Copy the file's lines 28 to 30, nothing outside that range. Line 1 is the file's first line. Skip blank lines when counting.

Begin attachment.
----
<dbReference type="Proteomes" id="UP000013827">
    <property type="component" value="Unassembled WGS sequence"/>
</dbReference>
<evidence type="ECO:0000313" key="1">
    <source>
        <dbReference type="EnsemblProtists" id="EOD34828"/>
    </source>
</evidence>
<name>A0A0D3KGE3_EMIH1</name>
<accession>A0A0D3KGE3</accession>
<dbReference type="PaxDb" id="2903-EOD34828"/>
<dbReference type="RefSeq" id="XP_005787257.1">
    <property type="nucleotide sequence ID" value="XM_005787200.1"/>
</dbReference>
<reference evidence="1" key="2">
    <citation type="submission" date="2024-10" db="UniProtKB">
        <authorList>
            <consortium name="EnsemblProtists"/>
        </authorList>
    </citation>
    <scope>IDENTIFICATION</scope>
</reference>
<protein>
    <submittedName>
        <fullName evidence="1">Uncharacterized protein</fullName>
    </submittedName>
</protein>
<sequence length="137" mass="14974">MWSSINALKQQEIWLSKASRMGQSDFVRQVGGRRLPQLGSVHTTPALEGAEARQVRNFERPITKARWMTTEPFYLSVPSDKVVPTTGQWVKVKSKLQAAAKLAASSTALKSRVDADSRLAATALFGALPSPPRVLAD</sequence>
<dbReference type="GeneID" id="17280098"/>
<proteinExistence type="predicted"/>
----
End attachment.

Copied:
<sequence length="137" mass="14974">MWSSINALKQQEIWLSKASRMGQSDFVRQVGGRRLPQLGSVHTTPALEGAEARQVRNFERPITKARWMTTEPFYLSVPSDKVVPTTGQWVKVKSKLQAAAKLAASSTALKSRVDADSRLAATALFGALPSPPRVLAD</sequence>
<dbReference type="GeneID" id="17280098"/>
<proteinExistence type="predicted"/>